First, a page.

Load latency tolerance in dynamically scheduled processors

Published

Journal Article

This paper provides a quantitative evaluation of load latency tolerance in a dynamically scheduled processor. To determine the latency tolerance of each memory load operation, our simulations use flexible load completion policies instead of a fixed memory hierarchy that dictates the latency. Although our policies delay load completion as long as possible, they produce performance (instructions committed per cycle (IPC)) comparable to a processor with an ideal memory system where all loads complete in one cycle. Our simulations reveal that to produce IPC values within 12% of a processor with an ideal memory system, between 1% and 71% of loads need to be satisfied within a single cycle and that up to 74% can be satisfied in as many as 32 cycles, depending on the benchmark and processor configuration. Load latency tolerance is largely determined by whether a mispredicted branch is in the load's data dependence graph and the depth of the dependence graph. Our results show that up to 36% of all loads miss in the level one cache yet have latency demands lower than second level cache access times. We also show that a similar percentage of loads hit in the level one cache even though they possess enough latency tolerance to be satisfied by lower levels of the memory hierarchy.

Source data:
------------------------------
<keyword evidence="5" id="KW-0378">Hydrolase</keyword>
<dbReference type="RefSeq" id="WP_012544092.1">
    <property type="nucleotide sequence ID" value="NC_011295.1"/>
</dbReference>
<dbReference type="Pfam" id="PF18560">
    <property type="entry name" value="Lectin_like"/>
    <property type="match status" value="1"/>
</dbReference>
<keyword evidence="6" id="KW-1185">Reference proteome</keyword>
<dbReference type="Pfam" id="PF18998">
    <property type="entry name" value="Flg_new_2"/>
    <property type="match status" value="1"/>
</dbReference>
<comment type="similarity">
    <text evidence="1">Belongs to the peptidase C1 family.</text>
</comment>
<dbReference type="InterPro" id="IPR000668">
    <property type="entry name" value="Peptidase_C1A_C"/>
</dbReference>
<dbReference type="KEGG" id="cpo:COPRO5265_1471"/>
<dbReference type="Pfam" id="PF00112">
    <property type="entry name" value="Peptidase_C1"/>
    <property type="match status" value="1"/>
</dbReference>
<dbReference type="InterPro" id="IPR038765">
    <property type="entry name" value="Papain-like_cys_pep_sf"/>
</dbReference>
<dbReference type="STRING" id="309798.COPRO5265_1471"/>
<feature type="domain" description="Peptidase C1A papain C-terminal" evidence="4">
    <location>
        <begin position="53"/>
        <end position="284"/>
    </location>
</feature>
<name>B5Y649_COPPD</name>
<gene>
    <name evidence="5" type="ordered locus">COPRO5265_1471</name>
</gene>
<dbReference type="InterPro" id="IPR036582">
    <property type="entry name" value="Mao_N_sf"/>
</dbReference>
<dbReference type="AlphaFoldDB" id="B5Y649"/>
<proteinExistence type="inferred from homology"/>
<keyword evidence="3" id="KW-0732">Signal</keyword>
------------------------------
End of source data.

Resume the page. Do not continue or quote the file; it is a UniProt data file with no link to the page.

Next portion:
Duke Authors

Cited Authors

  • Srinivasan, ST; Lebeck, AR

Published Date

  • October 1, 1999

Published In

  • Journal of Instruction Level Parallelism

Volume / Issue

  • 1 /

Citation Source

  • Scopus